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Long, Short Hairs Make Purrfect Showings

December 08, 1986|LYNN SIMROSS | Times Staff Writer

Call it a cat lover's dream, a chance to see the glamour pusses of the feline world in coats of many colors. The Tinsel Town Feline Fanciers International All Breed Show had them all--31 breeds of long-haired, short-haired, curly-haired and no-haired, each with its own special charms.

It also had canaries, surely a first for a cat show.

"People didn't seem to find it at all unusual to find cat plates, jewelry and all the other cat things," said Billie McAllaster of La Puente, who, with her husband, Bob, runs a rabbitry. The McAllasters set up the unusual booth offering yellow, blue and orange canaries and hamsters and rabbits. "But when they saw the other animals, especially the birds, it really threw them."

Main Attention-Getter

Canaries aside, the cat that attracted a lot of attention Saturday and Sunday at the Los Angeles Convention Center was a new breed called the American Curl, bred by Joe and Grace Ruga from Buena Park.

Bramble, the Rugas' 1 1/2-year-old female cat, posed docilely next to a small American flag as photographers snapped pictures.

"They can be any color--tabbys, solids, pointed," Joe Ruga said of the American Curls, whose ears curl slightly forward. "The ears are the distinctive feature. It is a natural genetic mutation, something that occurred in nature. Nobody ever tried to create it."

Ruga, who works in computer operations for Rockwell International in Downey, explained that their first curly-eared cat was a stray that showed up on their doorstep about eight years ago.

"We still have her. She is the original foundation female, a long-haired solid black," he said. "We had her two years before we realized she was really unique. We started breeding about six years ago and have been showing about four years now."

Careful Breeding

Ruga said there are about 20 breeders of American Curls in the U.S. now, and about 200 of the new feline breed.

"We are still outcrossing (breeding the American Curls with other breeds of cats)," said Ruga. "We'll be doing that until 1990, when we will start inbreeding (with those with curled ears). If you breed a Curl with another kind of cat, half of the litter will have curled ears and half will not. We're doing it this way because you don't want to start inbreeding too soon and develop genetic problems."

The short-haired spotted cats, among them Bengals, Egyptian Maus and Ocicats, also were quite popular with weekend showgoers.

The Bengal cat is a cross between a domestic cat and a wild Asian leopard cat that Jean Mill of Covina has been working toward since 1963. Her original Asian leopard cat was a zoo animal on the endangered species list.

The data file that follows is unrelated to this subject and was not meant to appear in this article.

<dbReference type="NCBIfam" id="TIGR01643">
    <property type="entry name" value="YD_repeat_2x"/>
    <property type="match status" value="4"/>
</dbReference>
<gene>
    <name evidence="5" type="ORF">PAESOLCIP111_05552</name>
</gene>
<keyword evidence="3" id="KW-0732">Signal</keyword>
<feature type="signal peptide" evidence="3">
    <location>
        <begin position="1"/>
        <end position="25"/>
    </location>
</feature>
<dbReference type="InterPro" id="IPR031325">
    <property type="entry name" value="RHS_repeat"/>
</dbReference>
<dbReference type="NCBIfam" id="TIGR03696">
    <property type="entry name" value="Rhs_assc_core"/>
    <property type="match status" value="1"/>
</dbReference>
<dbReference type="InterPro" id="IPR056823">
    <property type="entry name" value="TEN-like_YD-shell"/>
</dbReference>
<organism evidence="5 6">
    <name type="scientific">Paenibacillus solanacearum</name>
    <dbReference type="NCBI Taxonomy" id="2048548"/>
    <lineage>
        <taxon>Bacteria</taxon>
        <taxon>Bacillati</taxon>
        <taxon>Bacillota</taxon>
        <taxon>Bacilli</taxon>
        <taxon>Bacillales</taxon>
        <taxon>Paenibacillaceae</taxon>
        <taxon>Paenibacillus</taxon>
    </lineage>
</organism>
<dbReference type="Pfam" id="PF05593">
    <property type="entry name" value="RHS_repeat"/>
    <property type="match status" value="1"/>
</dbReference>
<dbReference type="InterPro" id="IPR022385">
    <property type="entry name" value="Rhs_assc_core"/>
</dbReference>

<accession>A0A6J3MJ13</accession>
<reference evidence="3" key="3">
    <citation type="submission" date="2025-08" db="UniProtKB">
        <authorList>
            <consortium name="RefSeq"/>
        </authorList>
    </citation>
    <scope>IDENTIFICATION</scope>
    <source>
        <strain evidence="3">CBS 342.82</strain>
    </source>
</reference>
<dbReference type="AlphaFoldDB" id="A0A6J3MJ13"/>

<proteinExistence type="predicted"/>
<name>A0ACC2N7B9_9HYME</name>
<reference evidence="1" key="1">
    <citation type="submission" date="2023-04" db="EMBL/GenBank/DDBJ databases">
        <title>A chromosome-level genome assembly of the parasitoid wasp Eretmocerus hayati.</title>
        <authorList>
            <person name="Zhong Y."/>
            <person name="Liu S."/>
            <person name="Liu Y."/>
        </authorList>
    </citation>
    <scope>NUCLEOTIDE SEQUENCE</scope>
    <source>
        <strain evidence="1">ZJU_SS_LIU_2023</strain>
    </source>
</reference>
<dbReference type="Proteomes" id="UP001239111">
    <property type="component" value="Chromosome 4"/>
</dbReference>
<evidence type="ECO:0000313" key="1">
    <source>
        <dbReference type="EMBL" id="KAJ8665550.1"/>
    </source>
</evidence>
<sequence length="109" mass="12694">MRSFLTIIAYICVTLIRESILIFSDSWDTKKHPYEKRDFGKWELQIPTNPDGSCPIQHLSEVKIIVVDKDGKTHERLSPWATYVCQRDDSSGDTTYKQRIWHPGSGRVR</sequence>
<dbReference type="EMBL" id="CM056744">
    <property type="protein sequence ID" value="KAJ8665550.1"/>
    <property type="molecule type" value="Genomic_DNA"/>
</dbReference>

"The only way to preserve them is to incorporate them into a domestic breed," Mill said. "He was untamable. To have a domestic cat, you must breed out the wild, untamable temperament, leaving a calm, affectionate, dependable one.

"I've been working with geneticist Dr. Willard Centerwall of UC Davis studying the inheritance of temperament through several generations. There's no question that they inherit temperament."

Mill also breeds the domestic Egyptian Maus (mau is the Egyptian word for cat). Bill Hennessy of Burbank, who bought his first breeding pair of Egyptian Maus from Mill two years ago, was on hand to show his spotted cats and offer 4-month-old kittens for sale at $300 apiece.

"They are a lot more prevalent on the East Coast," said Hennessy, an accountant, who has 10 Maus. "I always had cats as pets, but this is the first I've bred them. I just do it for the love of animals. I don't make a living at it. If I can break even, I'm real happy. Some years I do, some I don't."

Holly Robson of White Rock, British Columbia, had come to exhibit her mother's spotted Ocicats and also had two kittens to sell. Robson said her mother, Eleanore Mast, is one of only two Ocicat breeders in Canada.

Robson said her Ocicats sell for $350 and up for pet stock; $500 and up for breeding stock. "The Ocicat is a recognized breed with championship status," she said. "But the breed is only about 20 years old. Compared to the Siamese and the Abyssinian that are 800-year-old breeds, this is new."

Many breeders had decorated their cats' wire cages for the show. Most cages had top and side covers and drapes over the front. One was draped with small white Christmas tree lights and green and white curtains; another was decorated with velvet and lace.

Fancy Holiday Cages

Between judging sessions, Monique, a Chinchilla silver Persian, looked like an elegant movie star as she dozed inside her cage in a four-poster cat bed with a pink canopy and comforter. Monique's owner/breeder, Barbara Whitman of Alpine, Calif., had made the cat bed, she said.

A few aisles away, Dr. Beau Devereaux, a sleek black Bombay with gold-colored eyes, relaxed in his green-covered cage, complete with wreaths, silk poinsettias and tiny red, white and green Christmas stockings.

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